These people had a sort of prophetic vision, even though they would have shrugged it off. Allen was always battling that thing. That's why that poem "Ego Confession" is so much fun. He finally decided, "Oh, I am just going to let all of it hang out." and "Ego Confession" became his concession to the fact that, "Yeah, I do think these things. It's a life-long battle not to think these things, but, yeah, I want to be known as the world's greatest poet."
When Gary Snyder read last Saturday at the new Salt Lake City public library, he mentioned a time when he was sitting around a campfire, and this poet, I can't recall the poet's name, but this poet leans over to Allen, and he says, "Allen why do they all love you?" Why is it people who know Allen love him?
I think there are a number of reasons people loved Allen—and continue to love him. First of all he was always accessible. He would allow himself to be accessible where others would not. Others were, for whatever reasons, uncomfortable with celebrity.
Right. Ferlinghetti to a large extent was never comfortable with that huge celebrity that was his lot. Some weren't as easy to connect with as others. Allen was one of those people who was always so human. He was a very tactile person. For example, he'd touch you on the hand or he'd kiss you when he greeted you. When he laughed, he had a habit of thumping you on the chest. He was very tactile. Allen was not at all threatening, even to his enemies. I remember talking to Norman Podhoretz about this. He said no matter how mad he got at Allen, he couldn't dislike this guy because he was so human in so many respects. No matter what Allen said, you saw him and connected with him differently than you might with someone else. That piece of Vonnegut's where he talks about how, unbelievably, Allen would have embraced these sick, dying people in Africa where other people would have been repelled by them, that was Allen. He connected with everybody at their level. I remember Bob Rosenthal [Allen's business secretary for over twenty years]once saying that Allen would prefer reading his mail from some person who had written him from some insane asylum rather than read something that somebody had written him from an academy. He just connected with people. I think people saw him as real; he was not afraid, literally and figuratively to be naked in front of the public. God knows he would take off his clothes given the opportunity. (Laughter.)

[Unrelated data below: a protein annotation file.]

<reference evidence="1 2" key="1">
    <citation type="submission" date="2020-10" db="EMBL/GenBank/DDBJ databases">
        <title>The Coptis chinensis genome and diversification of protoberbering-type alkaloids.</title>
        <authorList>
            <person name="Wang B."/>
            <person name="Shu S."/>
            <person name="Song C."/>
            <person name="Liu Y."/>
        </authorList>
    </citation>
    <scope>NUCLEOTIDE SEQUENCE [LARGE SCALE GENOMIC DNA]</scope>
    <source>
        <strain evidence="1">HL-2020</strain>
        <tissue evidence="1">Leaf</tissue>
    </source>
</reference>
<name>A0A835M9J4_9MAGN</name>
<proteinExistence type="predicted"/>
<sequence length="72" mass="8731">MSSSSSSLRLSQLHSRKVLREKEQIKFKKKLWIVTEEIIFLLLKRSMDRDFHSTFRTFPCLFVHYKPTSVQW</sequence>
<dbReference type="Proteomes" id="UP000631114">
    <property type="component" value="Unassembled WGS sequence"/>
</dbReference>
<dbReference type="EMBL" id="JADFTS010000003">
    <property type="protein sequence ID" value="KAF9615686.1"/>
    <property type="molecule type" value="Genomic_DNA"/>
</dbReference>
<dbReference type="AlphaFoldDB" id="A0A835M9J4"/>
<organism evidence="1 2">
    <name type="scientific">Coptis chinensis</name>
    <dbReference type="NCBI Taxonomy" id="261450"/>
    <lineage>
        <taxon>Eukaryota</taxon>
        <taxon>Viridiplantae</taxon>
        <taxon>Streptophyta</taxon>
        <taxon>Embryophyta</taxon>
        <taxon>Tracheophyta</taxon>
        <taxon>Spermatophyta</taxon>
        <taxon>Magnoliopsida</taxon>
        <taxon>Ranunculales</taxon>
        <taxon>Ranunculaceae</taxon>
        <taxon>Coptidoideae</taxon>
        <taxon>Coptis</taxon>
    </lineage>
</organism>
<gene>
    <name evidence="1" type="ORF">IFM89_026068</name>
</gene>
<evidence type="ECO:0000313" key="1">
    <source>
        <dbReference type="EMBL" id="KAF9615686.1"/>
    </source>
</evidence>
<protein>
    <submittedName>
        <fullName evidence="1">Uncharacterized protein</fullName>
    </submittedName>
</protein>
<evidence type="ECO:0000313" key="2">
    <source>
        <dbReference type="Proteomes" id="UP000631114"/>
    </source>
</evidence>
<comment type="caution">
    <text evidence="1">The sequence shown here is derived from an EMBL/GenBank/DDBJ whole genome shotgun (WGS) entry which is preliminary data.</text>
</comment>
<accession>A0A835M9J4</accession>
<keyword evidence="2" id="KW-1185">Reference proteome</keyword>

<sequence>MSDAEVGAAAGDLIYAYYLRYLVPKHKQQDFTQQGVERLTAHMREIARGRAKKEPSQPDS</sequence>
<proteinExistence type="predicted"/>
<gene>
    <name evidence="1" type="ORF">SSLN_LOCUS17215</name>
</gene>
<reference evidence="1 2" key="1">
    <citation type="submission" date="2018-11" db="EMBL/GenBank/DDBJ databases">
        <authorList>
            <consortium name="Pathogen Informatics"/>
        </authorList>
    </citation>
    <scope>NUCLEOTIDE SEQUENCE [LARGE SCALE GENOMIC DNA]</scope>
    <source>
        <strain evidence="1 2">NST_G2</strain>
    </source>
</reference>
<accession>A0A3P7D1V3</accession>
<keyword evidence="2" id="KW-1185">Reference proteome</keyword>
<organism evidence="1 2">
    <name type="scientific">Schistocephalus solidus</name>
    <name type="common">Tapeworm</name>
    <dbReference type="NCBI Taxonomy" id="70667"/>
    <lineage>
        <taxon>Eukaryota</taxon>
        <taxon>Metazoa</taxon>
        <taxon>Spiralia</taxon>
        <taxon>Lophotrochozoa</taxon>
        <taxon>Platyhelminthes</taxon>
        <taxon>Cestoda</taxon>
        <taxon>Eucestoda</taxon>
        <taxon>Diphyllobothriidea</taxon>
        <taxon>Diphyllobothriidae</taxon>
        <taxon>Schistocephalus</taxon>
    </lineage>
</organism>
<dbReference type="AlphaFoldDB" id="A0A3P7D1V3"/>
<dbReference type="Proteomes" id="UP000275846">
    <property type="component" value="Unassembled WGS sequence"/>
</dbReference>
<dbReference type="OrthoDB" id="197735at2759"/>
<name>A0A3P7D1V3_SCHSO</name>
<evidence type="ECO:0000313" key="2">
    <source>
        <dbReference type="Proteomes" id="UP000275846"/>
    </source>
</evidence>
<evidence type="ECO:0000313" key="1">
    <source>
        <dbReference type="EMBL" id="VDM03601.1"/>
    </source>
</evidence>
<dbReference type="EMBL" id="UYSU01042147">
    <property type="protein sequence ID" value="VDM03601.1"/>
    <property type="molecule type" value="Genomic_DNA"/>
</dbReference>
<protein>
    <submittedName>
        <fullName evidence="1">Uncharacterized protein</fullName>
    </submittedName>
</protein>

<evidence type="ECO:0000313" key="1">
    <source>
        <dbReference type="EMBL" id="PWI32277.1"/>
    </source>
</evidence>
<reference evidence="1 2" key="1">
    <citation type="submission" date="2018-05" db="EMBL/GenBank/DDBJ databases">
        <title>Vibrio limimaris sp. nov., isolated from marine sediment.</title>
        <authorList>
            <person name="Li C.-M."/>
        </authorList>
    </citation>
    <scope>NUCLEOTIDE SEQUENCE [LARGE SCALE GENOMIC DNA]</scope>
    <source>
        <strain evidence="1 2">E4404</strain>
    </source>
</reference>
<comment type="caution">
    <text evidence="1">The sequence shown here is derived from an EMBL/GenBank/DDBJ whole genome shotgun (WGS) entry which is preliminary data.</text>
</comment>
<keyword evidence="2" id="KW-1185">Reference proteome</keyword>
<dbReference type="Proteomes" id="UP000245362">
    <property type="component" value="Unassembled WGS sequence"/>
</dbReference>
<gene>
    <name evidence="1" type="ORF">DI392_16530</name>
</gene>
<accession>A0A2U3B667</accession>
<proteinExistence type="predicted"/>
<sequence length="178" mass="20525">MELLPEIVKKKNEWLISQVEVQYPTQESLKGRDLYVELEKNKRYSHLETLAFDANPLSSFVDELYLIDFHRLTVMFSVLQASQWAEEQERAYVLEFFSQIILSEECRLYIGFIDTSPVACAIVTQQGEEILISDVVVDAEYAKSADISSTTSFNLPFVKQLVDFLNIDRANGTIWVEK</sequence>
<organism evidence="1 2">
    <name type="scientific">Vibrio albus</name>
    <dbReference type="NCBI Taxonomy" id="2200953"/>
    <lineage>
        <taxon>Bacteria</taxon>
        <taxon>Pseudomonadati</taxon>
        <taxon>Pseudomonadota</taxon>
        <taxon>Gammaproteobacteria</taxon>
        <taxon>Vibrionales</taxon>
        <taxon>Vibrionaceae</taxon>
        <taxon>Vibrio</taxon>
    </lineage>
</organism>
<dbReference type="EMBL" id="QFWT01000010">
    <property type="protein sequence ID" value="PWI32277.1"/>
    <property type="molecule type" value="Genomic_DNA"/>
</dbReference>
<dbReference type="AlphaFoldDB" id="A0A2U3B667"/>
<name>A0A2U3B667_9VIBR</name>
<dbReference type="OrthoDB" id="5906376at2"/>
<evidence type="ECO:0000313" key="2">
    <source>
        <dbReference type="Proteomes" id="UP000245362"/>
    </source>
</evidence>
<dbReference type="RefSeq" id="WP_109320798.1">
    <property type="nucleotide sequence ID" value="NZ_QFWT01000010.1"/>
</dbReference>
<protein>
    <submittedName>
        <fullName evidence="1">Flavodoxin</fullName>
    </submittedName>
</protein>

There is something to be said about that. He was not afraid to lay himself completely and honestly open to the public, and I think people respond to that. You never questioned what Allen's motives were; they were right there, and they were very plain. I've met a lot of people who disagreed with Allen, and I met a lot of people who didn't like certain poems, or even his poetry in general, but I never met anybody who said he couldn't stand the guy. People were always telling me—they'd rain stories on me—about what an incredibly decent human being Allen was.